Monsanto Invests In Developing New Technologies for Wheat

Acquisition of Westbred business will help them achieve that.

Published on: Jul 14, 2009

Monsanto Company announced Tuesday it is expanding its strong seeds and traits portfolio to include wheat. The company has acquired the assets of WestBred, LLC, a Montana-based company that specializes in wheat germplasm, the crop's seed genetic material. The investment will bolster the future growth of Monsanto's seeds and traits platform and allow farmers to benefit from the company's experience in drought-, disease- and pest-tolerance innovations.


"The U.S. wheat industry has come together to call for new technology investment, and we believe we have game-changing technologies – like our drought-tolerance and improved-yield traits – that can meaningfully address major challenges wheat growers face every season," said Carl Casale, executive vice president of global strategy and operations for Monsanto. "Through WestBred, we'll be able to deliver advances in breeding and biotechnology to deliver a step-change in yield while creating a springboard for new partnerships and collaboration opportunities that create additional value for farmers."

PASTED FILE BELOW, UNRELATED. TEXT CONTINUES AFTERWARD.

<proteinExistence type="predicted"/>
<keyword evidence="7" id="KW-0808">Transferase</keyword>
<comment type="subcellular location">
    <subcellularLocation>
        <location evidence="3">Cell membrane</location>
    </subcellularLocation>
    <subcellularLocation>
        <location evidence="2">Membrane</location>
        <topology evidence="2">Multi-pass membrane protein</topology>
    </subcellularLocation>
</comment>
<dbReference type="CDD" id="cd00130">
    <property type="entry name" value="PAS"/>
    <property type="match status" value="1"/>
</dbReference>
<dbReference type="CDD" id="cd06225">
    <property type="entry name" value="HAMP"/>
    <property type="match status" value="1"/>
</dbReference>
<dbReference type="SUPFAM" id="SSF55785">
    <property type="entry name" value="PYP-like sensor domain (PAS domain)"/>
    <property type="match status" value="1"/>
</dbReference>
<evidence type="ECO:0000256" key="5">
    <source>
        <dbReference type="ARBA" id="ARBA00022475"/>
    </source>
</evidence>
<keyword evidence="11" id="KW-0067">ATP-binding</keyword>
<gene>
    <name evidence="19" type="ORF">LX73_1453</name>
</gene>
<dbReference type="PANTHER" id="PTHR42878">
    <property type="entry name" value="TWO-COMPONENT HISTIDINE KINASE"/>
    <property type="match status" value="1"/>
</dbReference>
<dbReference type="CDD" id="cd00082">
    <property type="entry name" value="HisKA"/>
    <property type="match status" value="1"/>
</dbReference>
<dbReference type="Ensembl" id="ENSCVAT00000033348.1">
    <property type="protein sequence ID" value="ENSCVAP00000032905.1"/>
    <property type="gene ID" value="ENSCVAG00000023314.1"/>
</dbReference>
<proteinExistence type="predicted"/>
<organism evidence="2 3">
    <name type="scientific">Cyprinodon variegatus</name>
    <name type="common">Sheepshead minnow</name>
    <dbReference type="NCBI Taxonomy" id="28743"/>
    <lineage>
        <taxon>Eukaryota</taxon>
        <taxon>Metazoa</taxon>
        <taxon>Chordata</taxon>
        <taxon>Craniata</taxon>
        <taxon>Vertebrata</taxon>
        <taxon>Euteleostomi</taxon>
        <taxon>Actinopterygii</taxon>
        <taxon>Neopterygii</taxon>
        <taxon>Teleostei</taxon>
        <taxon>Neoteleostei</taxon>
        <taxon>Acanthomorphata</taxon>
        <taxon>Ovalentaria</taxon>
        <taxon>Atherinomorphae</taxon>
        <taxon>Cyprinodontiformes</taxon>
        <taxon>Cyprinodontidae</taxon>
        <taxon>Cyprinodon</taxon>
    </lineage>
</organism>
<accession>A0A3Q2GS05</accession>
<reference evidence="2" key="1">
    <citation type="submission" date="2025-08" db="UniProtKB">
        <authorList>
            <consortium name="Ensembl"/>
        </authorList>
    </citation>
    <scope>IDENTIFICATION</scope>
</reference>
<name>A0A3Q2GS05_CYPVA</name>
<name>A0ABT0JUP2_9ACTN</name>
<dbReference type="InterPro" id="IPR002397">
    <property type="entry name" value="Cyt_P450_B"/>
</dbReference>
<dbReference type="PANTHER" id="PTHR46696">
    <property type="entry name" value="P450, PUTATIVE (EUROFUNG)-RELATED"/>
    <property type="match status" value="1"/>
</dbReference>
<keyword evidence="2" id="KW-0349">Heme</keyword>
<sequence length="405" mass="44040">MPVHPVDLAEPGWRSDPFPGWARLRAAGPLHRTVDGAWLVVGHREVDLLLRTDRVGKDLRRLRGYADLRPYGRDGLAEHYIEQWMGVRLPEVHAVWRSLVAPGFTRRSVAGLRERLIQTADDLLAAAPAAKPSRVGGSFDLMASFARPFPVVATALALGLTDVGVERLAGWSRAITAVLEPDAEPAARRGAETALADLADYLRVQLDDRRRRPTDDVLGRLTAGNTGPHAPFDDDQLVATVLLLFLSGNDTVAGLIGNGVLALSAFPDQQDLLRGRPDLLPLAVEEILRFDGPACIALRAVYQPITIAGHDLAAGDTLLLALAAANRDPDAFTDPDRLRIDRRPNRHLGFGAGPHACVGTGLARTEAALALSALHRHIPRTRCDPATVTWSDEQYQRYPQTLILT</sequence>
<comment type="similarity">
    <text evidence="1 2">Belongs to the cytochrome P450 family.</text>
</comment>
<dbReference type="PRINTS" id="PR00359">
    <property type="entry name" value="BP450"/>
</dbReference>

WestBred's existing breeding capabilities and commercial operations will become the centerpiece of Monsanto's wheat platform. In addition, Monsanto will seek public and private partnerships that can help deliver on the promise of technology improvements in wheat for farmers.


"As WestBred looked at the wheat industry, we saw a need for technology infusion to be competitive with other crops farmers are growing," said Ron Ueland, president of WestBred. "We believe that linking up with a company like Monsanto with a proven track record as an innovator is the best route to accelerate the development of new technologies."


Because the $45 million acquisition represents a long-term investment in research and development and breeding, the company does not expect the acquisition to be accretive to earnings until the middle to latter part of the next decade.